I would like to have a reasonable discussion with people who can explain to me why they are convinced that organized labor is a scourge to progress, growth, and prosperity. Peter Elbow holds that we would understand our world better and make better decisions if we could play the believing game as well as the doubting game: if we could become as good at seeing where those we disagree with are right as we are at seeing where they are wrong. I really want to understand how many whose intellects and hearts I respect and honor can hold such opposing views on this topic. Â Many who disagree with me are my deepest and oldest friends. Please consider helping me see the world through your eyes.
Consider exhibit A: teachers. I live in a state that ranks 46th in the nation in teacher pay (p. 21 here) and is at the national vanguard of a wave of legislative efforts that are driving highly qualified and self-respecting people who also want a livable life away from the work. North Carolina is a right-to-work state, where organization of government employees has been illegal since 1959. How there can be anything other than disagreement with our legislatureâs continued willingnessÂ to strip out basic protectionsÂ for teachers of due process and transparency in hiring, retention, and promotion decisions? At teachersâ inability to have any voice in the matter other than the amicus briefs the NCAE is permitted before these efforts proceed mostly unimpeded?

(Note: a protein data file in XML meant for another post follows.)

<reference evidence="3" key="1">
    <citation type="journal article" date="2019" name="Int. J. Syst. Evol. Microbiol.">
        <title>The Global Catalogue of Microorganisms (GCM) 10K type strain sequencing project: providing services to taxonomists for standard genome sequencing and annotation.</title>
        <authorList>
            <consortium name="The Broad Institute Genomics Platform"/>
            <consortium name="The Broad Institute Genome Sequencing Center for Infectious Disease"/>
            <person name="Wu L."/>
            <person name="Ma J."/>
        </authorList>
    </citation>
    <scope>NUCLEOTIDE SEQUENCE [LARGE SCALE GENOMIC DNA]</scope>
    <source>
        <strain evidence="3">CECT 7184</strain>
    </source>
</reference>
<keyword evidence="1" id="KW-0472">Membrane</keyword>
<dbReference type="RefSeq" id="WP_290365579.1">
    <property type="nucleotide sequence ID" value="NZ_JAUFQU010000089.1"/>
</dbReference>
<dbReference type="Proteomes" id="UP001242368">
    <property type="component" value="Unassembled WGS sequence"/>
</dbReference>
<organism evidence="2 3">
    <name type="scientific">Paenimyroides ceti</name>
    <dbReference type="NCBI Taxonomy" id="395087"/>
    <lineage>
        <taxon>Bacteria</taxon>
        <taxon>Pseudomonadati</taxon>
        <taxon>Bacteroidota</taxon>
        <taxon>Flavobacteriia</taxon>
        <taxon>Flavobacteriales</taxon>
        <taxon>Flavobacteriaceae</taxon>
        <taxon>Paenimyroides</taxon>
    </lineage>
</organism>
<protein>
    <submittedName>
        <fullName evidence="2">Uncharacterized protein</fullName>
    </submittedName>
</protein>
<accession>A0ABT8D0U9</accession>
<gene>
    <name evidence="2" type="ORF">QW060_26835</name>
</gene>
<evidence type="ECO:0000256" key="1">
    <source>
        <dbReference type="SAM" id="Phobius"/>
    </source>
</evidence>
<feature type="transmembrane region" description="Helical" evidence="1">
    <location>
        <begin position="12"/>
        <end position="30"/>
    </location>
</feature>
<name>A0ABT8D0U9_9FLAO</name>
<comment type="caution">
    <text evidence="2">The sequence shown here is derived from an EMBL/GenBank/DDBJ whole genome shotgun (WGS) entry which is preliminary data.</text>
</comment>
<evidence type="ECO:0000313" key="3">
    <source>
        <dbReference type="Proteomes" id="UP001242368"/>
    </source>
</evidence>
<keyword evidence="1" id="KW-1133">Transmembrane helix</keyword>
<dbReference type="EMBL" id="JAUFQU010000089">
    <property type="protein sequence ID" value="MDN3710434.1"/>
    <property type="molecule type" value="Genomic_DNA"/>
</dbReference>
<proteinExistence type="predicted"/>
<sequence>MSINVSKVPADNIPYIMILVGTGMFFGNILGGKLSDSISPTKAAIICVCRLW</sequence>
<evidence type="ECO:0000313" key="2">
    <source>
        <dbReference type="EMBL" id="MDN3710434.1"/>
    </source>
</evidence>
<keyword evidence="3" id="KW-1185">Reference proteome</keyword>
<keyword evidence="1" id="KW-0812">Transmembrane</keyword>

I teach future teachers every day, and am at a loss to explain this situation to them. Why should they stay? Other than their deep commitment to the twin values of the intrinsic value of every student and the public right to education: what compels them to do this work? They will do it while risking their ability to raise and provide for a family, because of the outsized demands on their time and bank accounts and emotional soundness that are âbaked inâ to what the profession is becoming. I work to help them think about their relation to the work in ways that are sustainable and self-caring and sane. Which holds, on an individual level. But what can I tell them when itâs time to talk policy?
So I want to believe, because I have reached the end of the productivity of my doubting. I want to make sense of this, for me and for my students. What am I not getting? And I donât think dueling anecdotes of atrocity really move the ball here. This issueâs urgency demands sound reasoning and data, not stories to anger the base.
So letâs do it in the comments section, below. Please be civil; Iâll moderate. Many of my former and current students read this blog too, and I invite them to join the discussion as well. Anyone? Thank you.